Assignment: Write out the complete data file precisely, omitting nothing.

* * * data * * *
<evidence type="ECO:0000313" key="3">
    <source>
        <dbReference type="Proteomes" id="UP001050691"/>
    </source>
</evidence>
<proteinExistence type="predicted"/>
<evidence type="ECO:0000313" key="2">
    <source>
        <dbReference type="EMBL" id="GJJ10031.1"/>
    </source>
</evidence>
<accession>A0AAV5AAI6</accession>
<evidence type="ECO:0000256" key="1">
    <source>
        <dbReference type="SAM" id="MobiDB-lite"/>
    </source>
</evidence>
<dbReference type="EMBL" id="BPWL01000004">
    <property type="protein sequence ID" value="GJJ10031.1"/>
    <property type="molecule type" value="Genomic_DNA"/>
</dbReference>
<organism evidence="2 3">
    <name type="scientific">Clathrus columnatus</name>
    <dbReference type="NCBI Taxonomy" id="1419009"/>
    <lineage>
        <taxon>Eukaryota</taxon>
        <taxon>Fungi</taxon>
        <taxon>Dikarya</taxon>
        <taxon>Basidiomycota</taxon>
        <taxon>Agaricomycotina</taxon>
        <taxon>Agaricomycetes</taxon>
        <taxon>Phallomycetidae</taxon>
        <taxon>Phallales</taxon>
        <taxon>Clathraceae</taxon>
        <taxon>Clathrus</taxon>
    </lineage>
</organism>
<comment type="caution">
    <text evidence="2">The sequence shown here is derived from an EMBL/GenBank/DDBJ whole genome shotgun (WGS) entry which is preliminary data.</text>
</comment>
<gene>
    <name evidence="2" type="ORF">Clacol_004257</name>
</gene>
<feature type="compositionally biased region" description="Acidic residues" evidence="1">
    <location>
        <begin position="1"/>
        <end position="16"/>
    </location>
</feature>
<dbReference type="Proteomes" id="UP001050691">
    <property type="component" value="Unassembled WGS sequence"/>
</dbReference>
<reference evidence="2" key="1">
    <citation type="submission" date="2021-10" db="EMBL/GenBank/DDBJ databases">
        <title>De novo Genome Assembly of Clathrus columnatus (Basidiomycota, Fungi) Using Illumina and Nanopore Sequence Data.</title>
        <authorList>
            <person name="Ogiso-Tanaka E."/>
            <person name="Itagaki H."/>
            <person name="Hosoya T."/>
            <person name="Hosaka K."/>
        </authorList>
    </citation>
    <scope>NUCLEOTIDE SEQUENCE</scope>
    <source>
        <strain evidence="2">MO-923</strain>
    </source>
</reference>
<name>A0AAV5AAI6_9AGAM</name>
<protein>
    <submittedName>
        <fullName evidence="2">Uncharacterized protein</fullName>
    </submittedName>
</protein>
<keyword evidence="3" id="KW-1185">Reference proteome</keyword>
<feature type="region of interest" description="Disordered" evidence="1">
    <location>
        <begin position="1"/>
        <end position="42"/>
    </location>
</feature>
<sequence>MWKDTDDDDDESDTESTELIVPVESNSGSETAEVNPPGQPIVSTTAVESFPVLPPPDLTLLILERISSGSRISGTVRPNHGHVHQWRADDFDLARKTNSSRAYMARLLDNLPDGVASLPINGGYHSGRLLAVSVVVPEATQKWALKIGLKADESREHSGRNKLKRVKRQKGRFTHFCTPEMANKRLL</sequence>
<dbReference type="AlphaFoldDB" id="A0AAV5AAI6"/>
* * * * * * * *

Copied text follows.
<evidence type="ECO:0000313" key="3">
    <source>
        <dbReference type="Proteomes" id="UP001050691"/>
    </source>
</evidence>
<proteinExistence type="predicted"/>
<evidence type="ECO:0000313" key="2">
    <source>
        <dbReference type="EMBL" id="GJJ10031.1"/>
    </source>
</evidence>
<accession>A0AAV5AAI6</accession>
<evidence type="ECO:0000256" key="1">
    <source>
        <dbReference type="SAM" id="MobiDB-lite"/>
    </source>
</evidence>
<dbReference type="EMBL" id="BPWL01000004">
    <property type="protein sequence ID" value="GJJ10031.1"/>
    <property type="molecule type" value="Genomic_DNA"/>
</dbReference>
<organism evidence="2 3">
    <name type="scientific">Clathrus columnatus</name>
    <dbReference type="NCBI Taxonomy" id="1419009"/>
    <lineage>
        <taxon>Eukaryota</taxon>
        <taxon>Fungi</taxon>
        <taxon>Dikarya</taxon>
        <taxon>Basidiomycota</taxon>
        <taxon>Agaricomycotina</taxon>
        <taxon>Agaricomycetes</taxon>
        <taxon>Phallomycetidae</taxon>
        <taxon>Phallales</taxon>
        <taxon>Clathraceae</taxon>
        <taxon>Clathrus</taxon>
    </lineage>
</organism>
<comment type="caution">
    <text evidence="2">The sequence shown here is derived from an EMBL/GenBank/DDBJ whole genome shotgun (WGS) entry which is preliminary data.</text>
</comment>
<gene>
    <name evidence="2" type="ORF">Clacol_004257</name>
</gene>
<feature type="compositionally biased region" description="Acidic residues" evidence="1">
    <location>
        <begin position="1"/>
        <end position="16"/>
    </location>
</feature>
<dbReference type="Proteomes" id="UP001050691">
    <property type="component" value="Unassembled WGS sequence"/>
</dbReference>
<reference evidence="2" key="1">
    <citation type="submission" date="2021-10" db="EMBL/GenBank/DDBJ databases">
        <title>De novo Genome Assembly of Clathrus columnatus (Basidiomycota, Fungi) Using Illumina and Nanopore Sequence Data.</title>
        <authorList>
            <person name="Ogiso-Tanaka E."/>
            <person name="Itagaki H."/>
            <person name="Hosoya T."/>
            <person name="Hosaka K."/>
        </authorList>
    </citation>
    <scope>NUCLEOTIDE SEQUENCE</scope>
    <source>
        <strain evidence="2">MO-923</strain>
    </source>
</reference>
<name>A0AAV5AAI6_9AGAM</name>
<protein>
    <submittedName>
        <fullName evidence="2">Uncharacterized protein</fullName>
    </submittedName>
</protein>
<keyword evidence="3" id="KW-1185">Reference proteome</keyword>
<feature type="region of interest" description="Disordered" evidence="1">
    <location>
        <begin position="1"/>
        <end position="42"/>
    </location>
</feature>
<sequence>MWKDTDDDDDESDTESTELIVPVESNSGSETAEVNPPGQPIVSTTAVESFPVLPPPDLTLLILERISSGSRISGTVRPNHGHVHQWRADDFDLARKTNSSRAYMARLLDNLPDGVASLPINGGYHSGRLLAVSVVVPEATQKWALKIGLKADESREHSGRNKLKRVKRQKGRFTHFCTPEMANKRLL</sequence>
<dbReference type="AlphaFoldDB" id="A0AAV5AAI6"/>